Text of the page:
Howards End Review
Helen Schlegel (Helena Bonham Carter) is due to be married to Paul Wilcox, the son of a wealthy family. Unfortunately the engagement breaks up, but the episode brings Helen’s older sister Margaret (Emma Thompson) into contact with the Wilcox family. She soon strikes up a friendship with Paul’s mother Ruth (Vanessa Redgrave). Recognising a kindred spirit, Ruth wants Margaret to visit her at the Wilcoxes’ family home in the country, Howards End, but it isn’t to be, as Ruth dies shortly afterwards. She leaves Howards End in her will to Margaret, but her family, led by Ruth’s husband Henry (Anthony Hopkins), suppress this part of the will. But the fates of the Wilcoxes and the Schlegels are due to be further intertwined…
After two previous films based on E.M. Forster’s novels, A Room with a View in 1985 and Maurice in 1987, Merchant Ivory went for the big one. Howards End, published in 1910, is usually considered one of Forster’s greatest novels, second only to A Passage to India (filmed by David Lean in 1984). This film brought to an end the 80s “Forster boom”, sparked off by the success of A Room with a View. With Merchant Ivory’s three films to date and Lean’s one, plus Charles Sturridge’s turgid 1991 take on Where Angels Fear to Tread, only The Longest Journey remains unfilmed of Forster’s novels. Howards End introduces Forster’s famous theme of “Only connect”, a probably idealistic hope that people from different backgrounds could join together. In his novel, Howards End is a metaphor for England itself: Forster sees it passing from the moneyed aristocracy (the Wilcoxes) to the bourgeoisie (the Schlegels), ever concerned and philanthropic in a somewhat patronising way to those less fortunate than themselves. These are represented by Leonard Bast (Samuel West), a clerk whom Helen meets by chance and whom the Schlegels pass on financial advice (given to them by Henry Wilcox) which ruins him.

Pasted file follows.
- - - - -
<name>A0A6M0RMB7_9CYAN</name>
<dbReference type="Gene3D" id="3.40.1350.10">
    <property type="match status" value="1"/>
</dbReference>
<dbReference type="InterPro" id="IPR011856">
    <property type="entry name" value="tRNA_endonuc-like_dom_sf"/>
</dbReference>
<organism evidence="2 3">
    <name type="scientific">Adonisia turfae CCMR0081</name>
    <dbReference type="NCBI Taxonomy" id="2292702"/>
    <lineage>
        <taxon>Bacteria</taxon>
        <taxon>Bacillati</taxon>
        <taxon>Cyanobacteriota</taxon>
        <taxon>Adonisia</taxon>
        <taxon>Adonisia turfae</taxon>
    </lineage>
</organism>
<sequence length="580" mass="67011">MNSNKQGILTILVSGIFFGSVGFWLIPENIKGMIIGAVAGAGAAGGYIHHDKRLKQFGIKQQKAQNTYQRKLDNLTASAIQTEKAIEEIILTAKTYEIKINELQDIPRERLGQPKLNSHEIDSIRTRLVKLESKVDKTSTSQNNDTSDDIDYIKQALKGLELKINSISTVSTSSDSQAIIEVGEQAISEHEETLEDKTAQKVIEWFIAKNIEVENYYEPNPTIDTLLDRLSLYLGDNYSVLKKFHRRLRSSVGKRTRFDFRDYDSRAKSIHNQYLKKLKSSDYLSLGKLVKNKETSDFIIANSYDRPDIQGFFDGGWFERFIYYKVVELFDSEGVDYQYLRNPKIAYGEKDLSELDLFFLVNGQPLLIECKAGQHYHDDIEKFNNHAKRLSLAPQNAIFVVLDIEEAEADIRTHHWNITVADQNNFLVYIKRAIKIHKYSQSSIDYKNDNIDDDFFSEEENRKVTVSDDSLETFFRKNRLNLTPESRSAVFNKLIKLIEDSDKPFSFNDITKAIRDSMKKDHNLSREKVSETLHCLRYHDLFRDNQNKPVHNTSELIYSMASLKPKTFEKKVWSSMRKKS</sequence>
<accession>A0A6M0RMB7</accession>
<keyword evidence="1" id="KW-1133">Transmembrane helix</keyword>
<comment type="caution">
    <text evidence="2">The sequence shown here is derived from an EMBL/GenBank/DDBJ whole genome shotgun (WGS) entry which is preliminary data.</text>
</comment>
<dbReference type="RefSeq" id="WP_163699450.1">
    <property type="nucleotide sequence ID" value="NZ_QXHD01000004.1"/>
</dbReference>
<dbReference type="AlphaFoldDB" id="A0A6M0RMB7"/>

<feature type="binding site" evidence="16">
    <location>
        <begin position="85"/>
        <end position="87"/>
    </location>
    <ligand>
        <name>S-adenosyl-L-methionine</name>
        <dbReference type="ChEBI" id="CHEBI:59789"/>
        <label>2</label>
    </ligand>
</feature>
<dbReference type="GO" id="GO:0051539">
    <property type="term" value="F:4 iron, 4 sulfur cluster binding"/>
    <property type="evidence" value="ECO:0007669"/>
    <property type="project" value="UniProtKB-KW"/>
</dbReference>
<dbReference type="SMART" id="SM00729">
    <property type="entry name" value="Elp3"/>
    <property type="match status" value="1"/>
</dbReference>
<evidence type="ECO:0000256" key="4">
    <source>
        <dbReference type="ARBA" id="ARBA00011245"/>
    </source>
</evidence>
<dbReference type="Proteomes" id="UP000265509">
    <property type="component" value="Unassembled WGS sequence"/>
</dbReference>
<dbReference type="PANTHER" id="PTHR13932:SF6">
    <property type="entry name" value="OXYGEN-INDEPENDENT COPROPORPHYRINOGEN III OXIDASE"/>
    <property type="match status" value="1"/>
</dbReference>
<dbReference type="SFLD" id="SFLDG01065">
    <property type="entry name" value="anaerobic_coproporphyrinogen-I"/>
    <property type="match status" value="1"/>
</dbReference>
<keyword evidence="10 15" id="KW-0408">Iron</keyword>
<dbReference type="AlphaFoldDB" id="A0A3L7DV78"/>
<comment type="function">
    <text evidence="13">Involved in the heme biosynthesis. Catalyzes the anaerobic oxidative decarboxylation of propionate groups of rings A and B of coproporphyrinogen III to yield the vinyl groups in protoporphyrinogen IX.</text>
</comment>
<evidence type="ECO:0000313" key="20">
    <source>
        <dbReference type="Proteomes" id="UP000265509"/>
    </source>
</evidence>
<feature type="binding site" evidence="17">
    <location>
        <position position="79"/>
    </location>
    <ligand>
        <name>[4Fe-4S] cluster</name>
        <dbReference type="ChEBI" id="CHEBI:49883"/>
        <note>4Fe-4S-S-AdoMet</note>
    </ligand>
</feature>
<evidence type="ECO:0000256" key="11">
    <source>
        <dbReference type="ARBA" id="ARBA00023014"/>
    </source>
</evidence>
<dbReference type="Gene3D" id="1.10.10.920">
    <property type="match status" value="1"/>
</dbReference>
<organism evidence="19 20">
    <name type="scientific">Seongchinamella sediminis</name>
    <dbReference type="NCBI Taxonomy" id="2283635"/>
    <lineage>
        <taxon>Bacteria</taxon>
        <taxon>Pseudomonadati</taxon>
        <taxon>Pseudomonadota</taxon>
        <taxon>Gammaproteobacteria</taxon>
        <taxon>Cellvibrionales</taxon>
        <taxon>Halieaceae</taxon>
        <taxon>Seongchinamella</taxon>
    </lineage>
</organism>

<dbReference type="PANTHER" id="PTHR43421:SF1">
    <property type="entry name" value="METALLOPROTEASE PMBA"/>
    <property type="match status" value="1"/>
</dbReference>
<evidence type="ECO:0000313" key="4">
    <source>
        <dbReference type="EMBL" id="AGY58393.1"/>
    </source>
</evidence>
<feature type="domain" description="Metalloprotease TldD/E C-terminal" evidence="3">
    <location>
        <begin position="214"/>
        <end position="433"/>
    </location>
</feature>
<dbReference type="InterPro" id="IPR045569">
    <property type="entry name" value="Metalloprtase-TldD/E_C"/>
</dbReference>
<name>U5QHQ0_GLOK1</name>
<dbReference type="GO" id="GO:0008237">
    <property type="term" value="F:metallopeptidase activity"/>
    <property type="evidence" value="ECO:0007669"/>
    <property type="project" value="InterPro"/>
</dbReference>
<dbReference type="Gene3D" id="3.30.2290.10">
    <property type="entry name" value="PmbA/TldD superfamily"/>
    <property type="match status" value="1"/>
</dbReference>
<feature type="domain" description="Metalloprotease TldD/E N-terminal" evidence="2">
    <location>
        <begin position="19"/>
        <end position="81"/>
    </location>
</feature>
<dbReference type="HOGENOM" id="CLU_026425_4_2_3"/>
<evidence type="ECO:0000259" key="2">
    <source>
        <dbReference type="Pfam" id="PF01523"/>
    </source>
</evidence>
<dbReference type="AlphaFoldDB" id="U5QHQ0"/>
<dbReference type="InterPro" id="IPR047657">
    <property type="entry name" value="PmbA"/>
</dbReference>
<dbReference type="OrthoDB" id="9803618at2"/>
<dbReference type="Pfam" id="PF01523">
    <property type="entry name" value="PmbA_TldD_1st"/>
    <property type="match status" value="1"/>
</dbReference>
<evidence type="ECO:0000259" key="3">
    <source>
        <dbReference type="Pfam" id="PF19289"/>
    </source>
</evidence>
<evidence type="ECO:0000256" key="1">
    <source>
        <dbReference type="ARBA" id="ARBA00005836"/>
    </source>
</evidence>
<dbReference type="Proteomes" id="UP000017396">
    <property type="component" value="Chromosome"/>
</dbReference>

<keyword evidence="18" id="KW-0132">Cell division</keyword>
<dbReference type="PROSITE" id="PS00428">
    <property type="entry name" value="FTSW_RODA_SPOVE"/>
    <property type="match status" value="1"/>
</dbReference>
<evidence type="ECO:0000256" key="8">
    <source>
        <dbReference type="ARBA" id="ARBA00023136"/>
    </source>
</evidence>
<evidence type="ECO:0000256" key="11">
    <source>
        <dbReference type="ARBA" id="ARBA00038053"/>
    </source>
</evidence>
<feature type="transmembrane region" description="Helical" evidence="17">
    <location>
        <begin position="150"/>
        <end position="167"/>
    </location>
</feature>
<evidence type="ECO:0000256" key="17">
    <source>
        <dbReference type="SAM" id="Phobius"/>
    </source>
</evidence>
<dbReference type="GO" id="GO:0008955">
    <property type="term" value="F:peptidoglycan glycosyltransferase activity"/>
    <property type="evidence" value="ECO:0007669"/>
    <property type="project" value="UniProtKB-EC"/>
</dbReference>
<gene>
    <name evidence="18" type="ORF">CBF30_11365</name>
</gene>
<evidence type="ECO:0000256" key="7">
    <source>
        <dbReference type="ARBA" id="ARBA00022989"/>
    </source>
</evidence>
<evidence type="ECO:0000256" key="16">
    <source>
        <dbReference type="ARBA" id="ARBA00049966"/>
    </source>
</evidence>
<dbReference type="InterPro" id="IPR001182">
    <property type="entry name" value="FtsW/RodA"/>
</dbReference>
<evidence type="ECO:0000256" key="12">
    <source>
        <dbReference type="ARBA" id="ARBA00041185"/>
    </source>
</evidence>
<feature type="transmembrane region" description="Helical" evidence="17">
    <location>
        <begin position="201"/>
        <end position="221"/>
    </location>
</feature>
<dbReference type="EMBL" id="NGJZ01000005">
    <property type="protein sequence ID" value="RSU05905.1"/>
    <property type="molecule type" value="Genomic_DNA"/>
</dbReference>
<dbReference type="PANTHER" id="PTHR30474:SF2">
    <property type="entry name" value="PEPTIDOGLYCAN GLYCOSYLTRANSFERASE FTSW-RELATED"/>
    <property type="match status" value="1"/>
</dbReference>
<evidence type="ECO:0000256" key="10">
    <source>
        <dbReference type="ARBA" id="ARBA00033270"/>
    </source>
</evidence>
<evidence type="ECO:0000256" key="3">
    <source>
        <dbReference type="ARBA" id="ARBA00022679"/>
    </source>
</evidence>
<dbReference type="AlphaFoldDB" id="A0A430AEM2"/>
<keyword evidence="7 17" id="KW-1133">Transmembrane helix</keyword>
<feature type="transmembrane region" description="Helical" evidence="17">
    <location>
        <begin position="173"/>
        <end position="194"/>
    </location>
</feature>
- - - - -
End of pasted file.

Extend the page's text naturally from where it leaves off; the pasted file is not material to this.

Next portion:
Howards End, along with the film which immediately followed it, The Remains of the Day, also marks a high water mark in Merchant Ivory’s public and critical profile. Although they had been making films since 1963, Merchant Ivory’s films found themselves in the 1980s – a decade of Conservative government – taken up as exemplars of “heritage cinema”. They were seen as being exponents of an essentially reactionary, literary-based, self-consciously “prestige” cinema, often attracting audiences who otherwise never went to the cinema. With the turn of the decade and a change in climate, there was an inevitable backlash and Merchant Ivory soon became deeply unfashionable in Britain and they remain so to this day. (It doesn’t help that Ivory’s recent films are to all accounts not up to his best work, though as I’ve only seen one of them – Surviving Picasso – I can’t really comment on that.) Whatever shortcomings you might find in Ivory’s work, and I’ll come back to that in a moment, it can’t be denied that in his best films he shows a light touch that’s missing from many other filmmakers working with similar material – and that goes for Ismail Merchant’s directorial efforts too. It’s not fair to blame anyone for inferior imitators, but the success of A Room with a View spawned far too many of them. If you’ve sat through one prettily-photographed, well-acted, worthy but deadly dull period literary adaptation then you’ve sat through a hundred…something anyone who was a regular cinemagoer in the 1980s is likely to agree with. It’s also the case that Merchant Ivory’s Forster and Henry James adaptations have become the template for films based on Victorian/Edwardian classic literature, and anyone else making such films has always felt the need to distance themselves from their work. There are people who will say that Merchant Ivory miss layers of irony from Forster and James, and that they make classic literature look interchangeable (partly due to reusing key actors and crewmembers). There’s certainly truth in these charges. But if Howards End is only surface-level Forster, that surface is so engaging – the look of the film, the literacy and wit of Ruth Prawer Jhabvala’s screenplay, the skill of the acting, the compelling story – that it would be churlish to complain too much.